Kassell, a neurosurgeon, says the equipment is “relatively easy to use,” referencing the skill set to that of a “kid with video game experience. It’s not like learning something new,” Kassell says. “It’s all image guided and in real time, whether you’re using ultrasound or MRI. It’s all about how you want to look at the area in question.”
Not all focused ultrasound is MR guided. Right now, however, researchers say that focused ultrasound procedures such as penetrating the blood-brain barrier are best performed with the use of MRI for guidance.
The most well-known mechanism of MR-guided focused ultrasound (MRgFUS) is the deposition of heat from a high-intensity, focused ultrasound beam to deposit energy in a desired anatomic target. This noninvasive alternative to surgery kills only targeted cells and comes with fewer side effects than other noninvasive treatments, such as radiation.
MRgFUS is seen as having the potential for use beyond its FDA-approved treatments of uterine fibroids and pain relief for patients with bone metastases. Clinicians began looking at applications where MRgFUS could help treat areas of the brain that control movement disorders from essential tremors to Parkinson’s disease. These treatments recently received FDA approval, and others are investigating this technology for disorders such as neuropathic pain, obsessive-compulsive disorder, and depression.
In the case of Alzheimer’s disease, Kassell says the idea is to open the blood-brain barrier to enable the delivery of antibodies into the brain, as a way of reducing the proteins that collect between neurons and inhibit cell function by forming plaques.
“There’s also a theory that just opening the [blood-brain barrier] alone reduces the concentration of proteins that lead to Alzheimer’s symptoms,” Kassell says.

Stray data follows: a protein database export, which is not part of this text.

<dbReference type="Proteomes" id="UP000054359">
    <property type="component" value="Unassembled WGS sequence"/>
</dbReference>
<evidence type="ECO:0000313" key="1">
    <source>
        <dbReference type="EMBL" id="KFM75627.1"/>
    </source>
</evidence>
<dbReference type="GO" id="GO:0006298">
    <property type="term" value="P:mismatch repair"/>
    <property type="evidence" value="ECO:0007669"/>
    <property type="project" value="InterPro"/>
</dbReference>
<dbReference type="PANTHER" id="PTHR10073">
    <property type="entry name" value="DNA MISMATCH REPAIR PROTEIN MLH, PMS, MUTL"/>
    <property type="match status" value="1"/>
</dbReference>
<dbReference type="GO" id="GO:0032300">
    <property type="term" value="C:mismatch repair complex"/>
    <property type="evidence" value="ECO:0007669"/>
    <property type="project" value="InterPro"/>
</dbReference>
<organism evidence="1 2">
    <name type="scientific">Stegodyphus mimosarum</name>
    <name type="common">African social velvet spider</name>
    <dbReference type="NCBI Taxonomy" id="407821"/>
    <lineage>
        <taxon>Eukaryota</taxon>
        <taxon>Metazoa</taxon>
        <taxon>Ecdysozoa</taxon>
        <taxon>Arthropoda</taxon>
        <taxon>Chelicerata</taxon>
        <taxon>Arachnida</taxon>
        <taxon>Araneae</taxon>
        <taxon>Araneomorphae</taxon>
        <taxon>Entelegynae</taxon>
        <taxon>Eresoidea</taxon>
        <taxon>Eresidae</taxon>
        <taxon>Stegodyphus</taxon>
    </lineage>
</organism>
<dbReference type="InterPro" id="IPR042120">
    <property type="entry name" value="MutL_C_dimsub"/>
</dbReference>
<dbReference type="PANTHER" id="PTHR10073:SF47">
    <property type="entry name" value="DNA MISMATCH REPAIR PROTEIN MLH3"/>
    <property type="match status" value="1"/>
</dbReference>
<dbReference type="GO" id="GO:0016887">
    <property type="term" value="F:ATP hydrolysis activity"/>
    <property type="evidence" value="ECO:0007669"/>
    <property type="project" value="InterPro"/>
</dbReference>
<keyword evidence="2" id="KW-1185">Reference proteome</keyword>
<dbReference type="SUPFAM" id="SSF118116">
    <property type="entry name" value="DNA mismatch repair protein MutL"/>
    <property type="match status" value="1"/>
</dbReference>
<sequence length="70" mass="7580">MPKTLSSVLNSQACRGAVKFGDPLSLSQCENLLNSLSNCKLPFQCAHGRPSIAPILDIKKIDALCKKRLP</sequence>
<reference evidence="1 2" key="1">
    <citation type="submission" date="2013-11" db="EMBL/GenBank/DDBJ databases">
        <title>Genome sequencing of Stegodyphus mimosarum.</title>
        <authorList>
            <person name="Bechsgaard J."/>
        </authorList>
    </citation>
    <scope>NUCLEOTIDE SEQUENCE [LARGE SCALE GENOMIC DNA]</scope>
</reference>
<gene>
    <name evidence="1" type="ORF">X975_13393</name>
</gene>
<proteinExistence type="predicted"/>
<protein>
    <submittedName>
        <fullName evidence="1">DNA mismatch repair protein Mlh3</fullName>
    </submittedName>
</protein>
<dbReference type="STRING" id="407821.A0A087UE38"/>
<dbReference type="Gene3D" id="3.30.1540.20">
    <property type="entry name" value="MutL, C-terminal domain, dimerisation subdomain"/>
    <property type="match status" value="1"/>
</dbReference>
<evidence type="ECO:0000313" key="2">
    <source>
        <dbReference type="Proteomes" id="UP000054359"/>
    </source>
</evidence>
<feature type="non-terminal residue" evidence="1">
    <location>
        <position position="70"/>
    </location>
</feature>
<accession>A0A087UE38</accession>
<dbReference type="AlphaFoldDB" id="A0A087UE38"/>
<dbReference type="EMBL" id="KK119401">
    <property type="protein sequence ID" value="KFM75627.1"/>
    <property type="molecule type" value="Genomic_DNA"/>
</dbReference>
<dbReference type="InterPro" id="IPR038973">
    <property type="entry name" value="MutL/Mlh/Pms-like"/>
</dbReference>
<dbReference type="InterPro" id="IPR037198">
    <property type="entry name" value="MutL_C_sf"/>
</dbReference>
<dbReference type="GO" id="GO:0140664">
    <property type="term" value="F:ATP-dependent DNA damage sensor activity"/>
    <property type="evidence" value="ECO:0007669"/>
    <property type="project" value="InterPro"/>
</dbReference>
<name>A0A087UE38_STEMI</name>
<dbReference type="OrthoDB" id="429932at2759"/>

With Parkinson’s disease, opening the blood-brain barrier allows for the direct application of genetic or growth factor agents, he adds.
“The focus now needs to be on tracking results from preclinical trials and advancing to actual clinical trials,” Kassell says. “Trial results need to be rigorous enough to impress the FDA and payers that this is the best method of treatment for these diseases. Then we can move to educating physicians, health care organizations, and the public.”
As clinicians follow what Kassell sees as the natural evolution from surgery to minimally invasive to noninvasive treatments, there will be challenges along the way. As with any new medical treatments, advancement revolves around evidence. Researchers need to look at safety, feasibility, and outcomes.
“There are many hurdles to overcome in the process of using focused ultrasound to open the blood-brain barrier for the treatment of conditions in the brain,” Kassell says. “We’re just at the beginning of the path that could lead to a new approach to brain tumors and neurological conditions.”
One hurdle is the impact a noninvasive drug delivery method may have on drug manufacturers’ approach to research and development. Nathan McDannold, PhD, a professor of radiology at Harvard Medical School and Brigham and Women’s Hospital in Boston, has spent the last 20 years researching ways to use focused ultrasound to safely disrupt the blood-brain barrier. McDannold says this work began in the late 1990s with physicist Kullervo Hynynen, MSc, PhD, who now leads the focused ultrasound research program at Sunnybrook and Women’s, when they asked a neuro-oncologist whether there was a drug they should try in their research. They started with a chemotherapy agent that had not been beneficial previously but could be more successful with focused ultrasound to disrupt the blood-brain barrier.
“There is the potential for greater success with the enhanced delivery enabled by focused ultrasound,” McDannold says. “Going forward, there are drugs being used in preclinical trials that seem good but don’t work well and are being dropped. We could rescue some of those drugs, try a new delivery method, and maybe now they will work.”